One thing that many horsemen may not be aware of is that around 80% of the HANA board either owns horses (in small partnerships) or has owned horses, so we are very focused on INDUSTRY GROWTH.

  • Joey Buttafuco

    I could care less what HANA thinks or what their “ratings” are.To me,they are as meaningless as the “accreditation” program by NTRA.If I want to bet a race at a track,I do it because I want to,not because HANA says it’s a good track.

  • Memchuck

    How Oaklawn or any tracknet track gets into the top 5 is mind blowing. High host track fees and not allowing every ADW out there to have your product, even if you are under tracknet is crazy and in NO WAY can it be good for racing or the player! This would apply to tracknet, keeneland and NYRA who all restrict their signals and charge crazy host track fees.

  • bob Hope

    Thank you Maury E. You make some very good points of clarification here. Your point of “largest handle being a reflection on quality in many cases” is an excellent and accurate one. Roll overs and gimmicks (although great for the game) have tended to
    distort or blur the quality component and have been misunderstood by track operators and racing secretaries. The understanding that we must have patience with some short field allowance races, is in all of our best interest to fuel the stakes ranks.
    i appreciate your response and expressing the scope and the understanding of HANA!

  • PT

    If I may share my feelings on OP:

    I like the high field size and they do seem to card competitive racing.
    For players whom like dirt, OP is dirt of course, and somewhat speed favoring, so it gives a good alternative to some of the larger field size synth tracks.
    The setting is tremendous, and I know more than one player who makes the trek to the place, even from quite far away.
    They have set takeouts at a reasonable level as compared to many tracks
    The ownership puts money back into the sport and seems to care about its future from a sports/entertainment perspective

    On the critical side, I agree with memchuck and others, however, who are worried about the growth of tracks and the sport with high host fees. They make it hard for at-home players to play their venue, and in some cases get attractive pricing. it is the elephant in the room, and something racing must contend with, and come up with solutions to before it moves forward. Right now we are seemingly making the same mistakes the music business did in the late 1990’s, by not confronting the problems and hoping they go away, by constricting signals, and holding them to unreasonable fee levels. In the next five years, I would hope OP and others like them come up with a plan to make sure that everyone in North America who wants to play a race at a good fee, can do so, in only one adw account, without jumping through hoops.


  • Ryan S

    I want to give a grade to Turfway Park.


    I went through 10-15k in action yesterday. Another 10-15 on lanes end day. Tipped the tellers over a thousand dollars on both days combined. Yet I still paid for my dinner on sunday, and did not get to watch the last leg of a P-4 at Sunland on Sunland Derby Day.

    Not only that but when they decide to close the lounge they shut off all the auto totes and remove tellers. A friend and I were left in there unable to bet unless we wanted to wakl outside the clubhouse and into the bullpen while waiting behind 10 guys betting 10 cent superfectas.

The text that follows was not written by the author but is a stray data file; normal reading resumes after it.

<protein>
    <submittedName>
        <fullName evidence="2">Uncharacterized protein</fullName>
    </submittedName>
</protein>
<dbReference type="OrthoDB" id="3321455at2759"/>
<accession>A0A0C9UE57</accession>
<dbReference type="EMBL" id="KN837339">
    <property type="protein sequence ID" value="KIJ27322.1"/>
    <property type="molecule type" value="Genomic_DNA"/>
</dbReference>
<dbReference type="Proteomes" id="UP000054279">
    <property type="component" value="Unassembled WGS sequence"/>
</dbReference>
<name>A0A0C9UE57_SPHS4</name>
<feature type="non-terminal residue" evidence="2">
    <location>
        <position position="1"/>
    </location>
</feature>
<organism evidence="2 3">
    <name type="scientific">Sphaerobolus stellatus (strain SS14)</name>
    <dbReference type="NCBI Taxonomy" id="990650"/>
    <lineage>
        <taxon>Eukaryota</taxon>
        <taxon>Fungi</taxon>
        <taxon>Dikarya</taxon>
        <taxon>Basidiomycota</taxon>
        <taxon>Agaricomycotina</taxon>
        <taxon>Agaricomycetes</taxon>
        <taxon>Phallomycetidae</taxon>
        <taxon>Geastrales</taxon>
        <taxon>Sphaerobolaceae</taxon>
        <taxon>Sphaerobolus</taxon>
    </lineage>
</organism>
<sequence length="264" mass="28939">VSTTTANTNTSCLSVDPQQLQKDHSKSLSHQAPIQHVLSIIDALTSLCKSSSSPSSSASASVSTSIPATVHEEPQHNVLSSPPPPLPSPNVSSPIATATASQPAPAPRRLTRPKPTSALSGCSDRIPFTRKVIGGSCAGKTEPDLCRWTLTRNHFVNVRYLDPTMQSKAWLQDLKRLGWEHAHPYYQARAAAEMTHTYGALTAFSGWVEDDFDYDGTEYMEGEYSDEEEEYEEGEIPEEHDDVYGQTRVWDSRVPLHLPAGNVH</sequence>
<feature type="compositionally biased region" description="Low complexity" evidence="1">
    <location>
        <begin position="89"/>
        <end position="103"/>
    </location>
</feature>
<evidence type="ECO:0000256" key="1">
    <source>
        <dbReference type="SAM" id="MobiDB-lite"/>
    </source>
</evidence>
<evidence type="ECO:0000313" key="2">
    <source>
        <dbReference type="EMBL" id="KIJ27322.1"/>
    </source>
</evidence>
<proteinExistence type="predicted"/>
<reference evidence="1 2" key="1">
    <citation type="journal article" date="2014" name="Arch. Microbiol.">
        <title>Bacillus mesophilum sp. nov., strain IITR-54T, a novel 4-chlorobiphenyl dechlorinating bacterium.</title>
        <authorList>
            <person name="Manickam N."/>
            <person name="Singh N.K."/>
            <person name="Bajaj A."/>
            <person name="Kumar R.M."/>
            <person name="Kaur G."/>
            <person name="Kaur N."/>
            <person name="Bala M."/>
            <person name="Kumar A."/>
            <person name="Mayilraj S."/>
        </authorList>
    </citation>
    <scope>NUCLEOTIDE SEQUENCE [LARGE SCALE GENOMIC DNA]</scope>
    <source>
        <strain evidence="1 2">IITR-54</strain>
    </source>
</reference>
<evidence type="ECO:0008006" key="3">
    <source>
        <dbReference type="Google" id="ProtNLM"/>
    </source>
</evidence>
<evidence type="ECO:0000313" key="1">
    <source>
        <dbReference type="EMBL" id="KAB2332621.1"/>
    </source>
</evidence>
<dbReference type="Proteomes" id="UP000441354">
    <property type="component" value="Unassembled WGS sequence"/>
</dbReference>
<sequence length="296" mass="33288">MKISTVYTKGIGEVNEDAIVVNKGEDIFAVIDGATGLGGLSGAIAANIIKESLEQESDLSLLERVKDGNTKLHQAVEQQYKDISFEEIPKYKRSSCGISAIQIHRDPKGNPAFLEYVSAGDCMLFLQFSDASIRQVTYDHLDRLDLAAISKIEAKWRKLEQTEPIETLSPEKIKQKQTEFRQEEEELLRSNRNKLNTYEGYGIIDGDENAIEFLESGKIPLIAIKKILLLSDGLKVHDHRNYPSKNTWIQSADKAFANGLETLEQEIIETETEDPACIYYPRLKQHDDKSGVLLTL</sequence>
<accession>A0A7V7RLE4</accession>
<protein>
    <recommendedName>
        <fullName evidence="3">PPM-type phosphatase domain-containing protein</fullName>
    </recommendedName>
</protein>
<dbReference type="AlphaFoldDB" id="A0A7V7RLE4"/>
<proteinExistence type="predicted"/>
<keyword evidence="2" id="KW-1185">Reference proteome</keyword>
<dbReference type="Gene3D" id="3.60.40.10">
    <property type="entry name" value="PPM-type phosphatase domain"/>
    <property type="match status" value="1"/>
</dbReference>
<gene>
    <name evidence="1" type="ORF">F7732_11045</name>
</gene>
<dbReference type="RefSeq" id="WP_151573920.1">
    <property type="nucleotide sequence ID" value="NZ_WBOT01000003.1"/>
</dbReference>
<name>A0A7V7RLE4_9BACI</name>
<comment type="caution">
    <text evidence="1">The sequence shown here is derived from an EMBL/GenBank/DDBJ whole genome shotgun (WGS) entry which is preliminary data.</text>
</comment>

Turfway also failed to have a 50-100 dollar window on the 5th floor where they had all the owners for the Lanes End. How in gods name do you not have a 50 dollar window at any track, nonetheless where the owners are on the biggest day of your meet.

    Its no wonder this game is in pathetic shape. From the racing, to the management of the race tracks, its a complete joke.

    Here are my top 2 tracks, sadly I have been to most and they are unmentionable. However Turfway Park this last weekend takes the cake.

    1) Thistledown – I have never failed to get a bet in there out of a large sample, their highroller room is exceptional, the service and tellers are top notch

    2) Gulfstream Park – Same as thistle, they went out of their way to help guys who are really gambling.

    Otherwise they all stink

    I don’t care what some dumb survey says about what players want. I want to get my bets in first and foremost. Secondly I don’t want to bet papermache tracks. Third I want to eat a sandwich for free when I go through 30k in action (id still leave a good tip for the help they do not care about) Forth as an owner I don’t want to pay for a program, EVER. Nor do I want to have to go break a hundred dollar bill to buy a 50 cent pen.

    get your act together you buffoons. No wonder people don’t bet horses anymore.

  • Ryan S

    One other thing…..the food spread… Whadda joke. Bad potatos, fatty meat, brown salad. I felt like I was at a Ponderosa after a night of getting drunk back in college.

  • Joey Buttafuco

    Ryan S:
    That’s what I’m talking about.

  • Don Reed


    Then bet $29K and spend $1,000 on the sandwich.

  • Bob C

    Just got back from a visit to Oaklawn. This is a top-notch facility. The place is clean, they have a good variety of tasty food and plenty of betting windows on all levels. My only beef with Oaklawn is the same as with many other racetracks. I think horse racing is the only sports / entertainment venue that charges admission and then charges you again to sit down. A reserved seat should be included in the admission charge. If reserved seats are sold out, then charge for SRO like MLB does. Otherwise, I completely enjoyed my visit to Oaklawn.